Dapunt U, Giese T, Lasitschka F, Lehner B, Ewerbeck V, Hansch GM. Osteoclast generation and cytokine profile at prosthetic interfaces: a study on tissue of patients with aseptic loosening or implant-associated infections. Eur J Inflamm. 2014;12(1):147–59.
Meyle E, Brenner-Weiss G, Obst U, Prior B, Hansch GM. Immune defense against S. epidermidis biofilms: components of the extracellular polymeric substance activate distinct bactericidal mechanisms of phagocytic cells. Int J Artif Organs. 2012;35(10):700–12.
Maurer S, Meyle E, Prior B, Hänsch GM, Dapunt U. Activation of Neutrophils by the extracellular polymeric substance of Sepidermidis biofilms is mediated by the bacterial heat shock protein Groel. J Biotechnol Biomater. 2015;5(1):176–83.
Liu H, Fang HH. Extraction of extracellular polymeric substances (EPS) of sludges. J Biotechnol. 2002;95(3):249–56.
Arciola CR, Bustanji Y, Conti M, Campoccia D, Baldassarri L, Samori B, Montanaro L. Staphylococcus epidermidis-fibronectin binding and its inhibition by heparin. Biomaterials. 2003;24(18):3013–9.
Haenle M, Skripitz C, Mittelmeier W, Skripitz R: Economic impact of infected knee arthroplasty. Scie World J. 2012;2012(196515):6. doi:10.1100/2012/196515
Poultsides LA, Liaropoulos LL, Malizos KN. The socioeconomic impact of musculoskeletal infections. J Bone Joint Surg Am. 2010;92(11):e13.
Tsukayama DT. Pathophysiology of posttraumatic osteomyelitis. Clin Orthop Relat Res. 1999;360:22–9.
Hall-Stoodley L, Stoodley P. Evolving concepts in biofilm infections. Cell Microbiol. 2009;11(7):1034–43.
Arciola CR, Alvi FI, An YH, Campoccia D, Montanaro L. Implant infection and infection resistant materials: a mini review. Int J Artif Organs. 2005;28(11):1119–25.
Schommer NN, Christner M, Hentschke M, Ruckdeschel K, Aepfelbacher M, Rohde H. Staphylococcus epidermidis uses distinct mechanisms of biofilm formation to interfere with phagocytosis and activation of mouse macrophage-like cells 774A.1. Infect Immun. 2011;79(6):2267–76.
Vuong C, Voyich JM, Fischer ER, Braughton KR, Whitney AR, DeLeo FR, Otto M. Polysaccharide intercellular adhesin (PIA) protects Staphylococcus epidermidis against major components of the human innate immune system. Cell Microbiol. 2004;6(3):269–75.
Spiliopoulou AI, Krevvata MI, Kolonitsiou F, Harris LG, Wilkinson TS, Davies AP, Dimitracopoulos GO, Karamanos NK, Mack D, Anastassiou ED. An extracellular Staphylococcus epidermidis polysaccharide: relation to Polysaccharide Intercellular Adhesin and its implication in phagocytosis. BMC Microbiol. 2012;12:76.
Gunther F, Wabnitz GH, Stroh P, Prior B, Obst U, Samstag Y, Wagner C, Hansch GM. Host defence against Staphylococcus aureus biofilms infection: phagocytosis of biofilms by polymorphonuclear neutrophils (PMN). Mol Immunol. 2009;46(8–9):1805–13.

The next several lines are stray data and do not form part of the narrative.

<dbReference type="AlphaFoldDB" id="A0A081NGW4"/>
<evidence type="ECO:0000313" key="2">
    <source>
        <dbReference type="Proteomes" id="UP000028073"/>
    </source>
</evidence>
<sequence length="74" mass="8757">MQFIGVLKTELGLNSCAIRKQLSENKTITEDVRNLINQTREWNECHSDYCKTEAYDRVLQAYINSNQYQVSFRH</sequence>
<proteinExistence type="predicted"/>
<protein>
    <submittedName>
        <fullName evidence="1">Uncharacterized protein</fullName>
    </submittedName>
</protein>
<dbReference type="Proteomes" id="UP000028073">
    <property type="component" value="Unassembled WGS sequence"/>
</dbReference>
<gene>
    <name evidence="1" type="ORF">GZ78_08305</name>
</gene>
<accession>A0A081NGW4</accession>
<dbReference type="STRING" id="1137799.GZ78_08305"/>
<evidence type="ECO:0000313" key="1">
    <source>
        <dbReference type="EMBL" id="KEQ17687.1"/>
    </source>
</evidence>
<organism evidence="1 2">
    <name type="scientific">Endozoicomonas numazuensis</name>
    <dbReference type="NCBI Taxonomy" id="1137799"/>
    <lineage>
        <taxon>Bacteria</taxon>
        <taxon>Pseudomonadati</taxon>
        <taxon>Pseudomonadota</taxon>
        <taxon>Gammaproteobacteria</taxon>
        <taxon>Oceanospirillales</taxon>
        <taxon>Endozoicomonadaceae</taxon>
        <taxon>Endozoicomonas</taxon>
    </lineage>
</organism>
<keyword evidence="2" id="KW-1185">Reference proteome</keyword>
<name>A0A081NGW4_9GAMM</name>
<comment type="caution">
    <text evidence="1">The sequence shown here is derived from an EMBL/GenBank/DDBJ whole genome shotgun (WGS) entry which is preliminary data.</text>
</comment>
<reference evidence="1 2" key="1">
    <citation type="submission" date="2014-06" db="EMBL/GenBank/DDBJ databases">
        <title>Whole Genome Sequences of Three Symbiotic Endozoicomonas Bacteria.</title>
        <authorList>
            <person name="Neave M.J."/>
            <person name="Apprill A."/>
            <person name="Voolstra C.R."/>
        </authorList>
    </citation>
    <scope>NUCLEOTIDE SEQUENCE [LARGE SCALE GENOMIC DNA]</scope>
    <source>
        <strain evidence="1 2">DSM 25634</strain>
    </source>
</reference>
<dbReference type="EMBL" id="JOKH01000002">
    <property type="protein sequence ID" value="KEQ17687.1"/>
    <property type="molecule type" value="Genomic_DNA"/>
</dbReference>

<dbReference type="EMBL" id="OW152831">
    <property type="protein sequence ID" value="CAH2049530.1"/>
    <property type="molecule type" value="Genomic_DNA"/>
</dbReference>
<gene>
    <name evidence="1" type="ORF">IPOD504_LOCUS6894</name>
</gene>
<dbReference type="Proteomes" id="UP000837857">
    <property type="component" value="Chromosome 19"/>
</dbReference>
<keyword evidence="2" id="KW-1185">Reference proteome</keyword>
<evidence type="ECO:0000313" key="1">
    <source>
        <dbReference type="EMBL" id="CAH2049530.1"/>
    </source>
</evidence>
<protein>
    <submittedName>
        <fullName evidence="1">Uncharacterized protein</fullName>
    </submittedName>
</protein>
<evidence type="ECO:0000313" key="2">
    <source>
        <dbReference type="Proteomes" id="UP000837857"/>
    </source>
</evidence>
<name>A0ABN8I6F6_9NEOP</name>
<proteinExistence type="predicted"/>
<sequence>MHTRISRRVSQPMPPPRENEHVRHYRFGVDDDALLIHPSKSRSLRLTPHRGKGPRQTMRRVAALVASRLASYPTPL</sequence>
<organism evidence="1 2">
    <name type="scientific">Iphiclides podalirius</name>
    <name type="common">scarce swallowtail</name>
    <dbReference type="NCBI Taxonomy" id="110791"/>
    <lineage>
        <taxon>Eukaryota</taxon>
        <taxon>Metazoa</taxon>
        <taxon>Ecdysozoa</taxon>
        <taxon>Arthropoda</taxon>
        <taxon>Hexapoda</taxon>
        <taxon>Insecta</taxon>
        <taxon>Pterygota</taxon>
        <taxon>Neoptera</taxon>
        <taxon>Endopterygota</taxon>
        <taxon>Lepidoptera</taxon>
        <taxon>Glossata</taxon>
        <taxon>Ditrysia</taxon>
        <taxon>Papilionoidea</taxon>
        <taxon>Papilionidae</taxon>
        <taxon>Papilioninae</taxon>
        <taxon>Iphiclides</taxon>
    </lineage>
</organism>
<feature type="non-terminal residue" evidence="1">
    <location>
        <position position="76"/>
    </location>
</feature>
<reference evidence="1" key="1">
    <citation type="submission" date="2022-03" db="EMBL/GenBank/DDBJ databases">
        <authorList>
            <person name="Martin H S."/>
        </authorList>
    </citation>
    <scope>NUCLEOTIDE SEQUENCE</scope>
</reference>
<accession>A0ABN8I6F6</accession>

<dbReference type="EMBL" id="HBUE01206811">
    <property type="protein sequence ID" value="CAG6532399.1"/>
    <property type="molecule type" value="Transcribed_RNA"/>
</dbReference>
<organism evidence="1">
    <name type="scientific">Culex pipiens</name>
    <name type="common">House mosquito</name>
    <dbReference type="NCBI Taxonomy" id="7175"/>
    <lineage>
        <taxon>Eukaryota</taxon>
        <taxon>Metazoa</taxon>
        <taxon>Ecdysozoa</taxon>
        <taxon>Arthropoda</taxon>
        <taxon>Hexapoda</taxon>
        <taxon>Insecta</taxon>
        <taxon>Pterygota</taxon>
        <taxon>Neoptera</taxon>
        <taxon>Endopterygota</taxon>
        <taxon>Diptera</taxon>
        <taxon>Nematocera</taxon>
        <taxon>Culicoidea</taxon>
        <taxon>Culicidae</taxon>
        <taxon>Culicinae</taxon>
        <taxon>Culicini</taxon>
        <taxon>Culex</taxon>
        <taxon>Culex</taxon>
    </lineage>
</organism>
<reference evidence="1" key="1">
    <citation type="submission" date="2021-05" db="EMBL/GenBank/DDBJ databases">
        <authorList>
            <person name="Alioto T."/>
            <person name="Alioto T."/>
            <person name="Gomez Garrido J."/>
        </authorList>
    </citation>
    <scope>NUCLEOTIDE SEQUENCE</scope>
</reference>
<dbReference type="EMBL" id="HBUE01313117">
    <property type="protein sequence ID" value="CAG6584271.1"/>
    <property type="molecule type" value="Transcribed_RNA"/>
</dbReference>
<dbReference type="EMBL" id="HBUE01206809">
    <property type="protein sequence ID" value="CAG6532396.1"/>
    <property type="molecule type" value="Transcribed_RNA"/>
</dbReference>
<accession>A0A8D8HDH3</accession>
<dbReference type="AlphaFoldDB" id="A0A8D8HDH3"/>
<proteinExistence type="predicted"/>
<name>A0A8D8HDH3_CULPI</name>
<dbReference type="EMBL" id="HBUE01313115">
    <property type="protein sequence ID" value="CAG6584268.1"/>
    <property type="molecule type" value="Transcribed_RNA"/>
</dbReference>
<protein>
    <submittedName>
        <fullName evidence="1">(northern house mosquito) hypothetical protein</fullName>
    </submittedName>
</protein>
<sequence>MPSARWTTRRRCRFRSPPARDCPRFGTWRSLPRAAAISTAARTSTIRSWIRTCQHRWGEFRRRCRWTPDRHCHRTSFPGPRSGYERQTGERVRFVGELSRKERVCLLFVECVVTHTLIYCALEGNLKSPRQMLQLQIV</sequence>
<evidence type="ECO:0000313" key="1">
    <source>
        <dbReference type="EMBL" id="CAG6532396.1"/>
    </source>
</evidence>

Meyle E, Stroh P, Gunther F, Hoppy-Tichy T, Wagner C, Hansch GM. Destruction of bacterial biofilms by polymorphonuclear neutrophils: relative contribution of phagocytosis, DNA release, and degranulation. Int J Artif Organs. 2010;33(9):608–20.
Stroh P, Gunther F, Meyle E, Prior B, Wagner C, Hansch GM. Host defence against Staphylococcus aureus biofilms by polymorphonuclear neutrophils: oxygen radical production but not phagocytosis depends on opsonisation with immunoglobulin G. Immunobiology. 2011;216(3):351–7.
Valour F, Trouillet-Assant S, Rasigade JP, Lustig S, Chanard E, Meugnier H, Tigaud S, Vandenesch F, Etienne J, Ferry T et al. Staphylococcus epidermidis in orthopedic device infections: the role of bacterial internalization in human osteoblasts and biofilm formation. PLoS One. 2013;8(6):e67240.
van der Flier M, Chhun N, Wizemann TM, Min J, McCarthy JB, Tuomanen EI. Adherence of Streptococcus pneumoniae to immobilized fibronectin. Infect Immun. 1995;63(11):4317–22.
Dapunt U, Giese T, Maurer S, Stegmaier S, Prior B, Hansch GM, Gaida MM: Neutrophil-derived MRP-14 is up-regulated in infectious osteomyelitis and stimulates osteoclast generation. J Leukoc Biol. 2015;98(4):575-82.
Dapunt U, Maurer S, Giese T, Gaida MM, Hansch GM. The macrophage inflammatory proteins MIP1alpha (CCL3) and MIP2alpha (CXCL2) in implant-associated osteomyelitis: linking inflammation to bone degradation. Mediators Inflamm. 2014;2014:728619.
The authors declare no conflict of interest.
Dr. Ulrike Dapunt was supported by the Olympia-Morata-Scholarship of the Faculty of Medicine of Heidelberg University.
All authors have made substantial contributions to conception and design, acquisition of data, analysis and interpretation of data and have been involved in drafting the manuscript or revising it critically for important intellectual content. All authors have given final approval of the version to be published and agree to be accountable for all aspects of the work in ensuring that questions related to the accuracy or integrity of any part of the work are appropriately investigated and resolved.
The authors declare that they have no competing interests.
Ethics approval and consent to participate
Informed and written consent was obtained from the patients, and the study was approved by the local ethic committee of Heidelberg University.
About this article
Cite this article
Dapunt, U., Giese, T., Stegmaier, S. et al. The osteoblast as an inflammatory cell: production of cytokines in response to bacteria and components of bacterial biofilms. BMC Musculoskelet Disord 17, 243 (2016) doi:10.1186/s12891-016-1091-y
- Biofilm infection
- Extracellular polymeric substance